As someone who has to shoo the kids out of the room everytime I enter a PIN on my smart TV, I think there is room for innovation in this area. For now, however, entering a code or responding to a push notification on a signed-in device seems to be the best current solution for mitigating shoulder-surfing risks.

Resistance to phishing

Phishing is one of the most popular methods by which attackers obtain credentials. For an authentication system to be resistant to phishing, the client browser needs to identify the website domain2 and pass it along. Unlike humans, browsers can easily tell the difference between and

PwdHash was an early attempt to resist phishing through use of a browser extension. The Stanford PwdHash project hashed passwords with the domain name, ensuring that the correct password would only be generated for the genuine domain. The concept behind PwdHash is simple: by combining the user's password with the site's domain, the generated hash is unique to that specific site. This means that even if a user is tricked into entering their password on a phishing site, the generated hash will be different, and the attacker will not have the correct credentials for the legitimate site.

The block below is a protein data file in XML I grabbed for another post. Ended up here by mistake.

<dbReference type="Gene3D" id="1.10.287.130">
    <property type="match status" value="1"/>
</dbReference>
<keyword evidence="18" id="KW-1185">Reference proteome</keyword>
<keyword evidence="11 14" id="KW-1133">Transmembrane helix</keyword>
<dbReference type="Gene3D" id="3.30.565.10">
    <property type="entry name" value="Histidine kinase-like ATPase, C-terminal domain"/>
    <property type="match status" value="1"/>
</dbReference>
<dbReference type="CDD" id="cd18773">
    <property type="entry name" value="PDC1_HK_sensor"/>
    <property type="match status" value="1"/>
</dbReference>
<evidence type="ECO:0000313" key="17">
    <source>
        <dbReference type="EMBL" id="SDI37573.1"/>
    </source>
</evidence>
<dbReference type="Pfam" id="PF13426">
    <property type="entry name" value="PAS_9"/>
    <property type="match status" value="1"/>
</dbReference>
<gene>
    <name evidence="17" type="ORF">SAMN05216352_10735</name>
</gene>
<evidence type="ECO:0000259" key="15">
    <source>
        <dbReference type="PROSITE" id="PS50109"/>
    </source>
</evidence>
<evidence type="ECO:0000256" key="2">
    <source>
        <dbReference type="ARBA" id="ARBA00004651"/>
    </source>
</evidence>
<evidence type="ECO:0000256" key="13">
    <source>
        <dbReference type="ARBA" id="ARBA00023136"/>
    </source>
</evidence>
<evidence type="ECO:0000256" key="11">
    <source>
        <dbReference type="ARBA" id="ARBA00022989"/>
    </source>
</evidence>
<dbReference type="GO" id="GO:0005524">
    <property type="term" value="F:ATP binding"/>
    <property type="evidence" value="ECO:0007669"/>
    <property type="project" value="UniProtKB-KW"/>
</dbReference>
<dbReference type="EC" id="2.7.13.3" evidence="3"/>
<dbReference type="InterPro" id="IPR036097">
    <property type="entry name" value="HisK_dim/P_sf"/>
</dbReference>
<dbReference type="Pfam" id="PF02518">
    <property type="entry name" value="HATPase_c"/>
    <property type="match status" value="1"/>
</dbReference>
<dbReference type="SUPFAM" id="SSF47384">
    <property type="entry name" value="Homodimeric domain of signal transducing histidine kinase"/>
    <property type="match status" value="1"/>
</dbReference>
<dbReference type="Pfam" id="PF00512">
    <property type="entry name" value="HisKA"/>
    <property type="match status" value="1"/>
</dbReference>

Modern password managers also help resist phishing. They won't autofill credentials if the website is a phishing site because the domains won't match. FIDO2 keys operate similarly. They won't provide an authentication response to a phishing domain.

Magic links also offer resistance to phishing but through a different mechanism: users of magic links never enter a secret directly into a form on a website. Instead, they click a link sent to their email, reducing the risk of inadvertently providing sensitive information to phishing sites. This is a major benefit of magic links.

However, 2FA methods that provide a code, like TOTP, are not phishing resistant. Push notifications are also not phishing resistant, as a phishing site can trick a user into responding to a push notification. This could happen if a user is lured into a phishing site that mimics the legitimate site's login process, and the attacker triggers a push notification, making the user think it's part of the normal authentication procedure. Once the user approves the notification, the attacker can gain access to the user's account.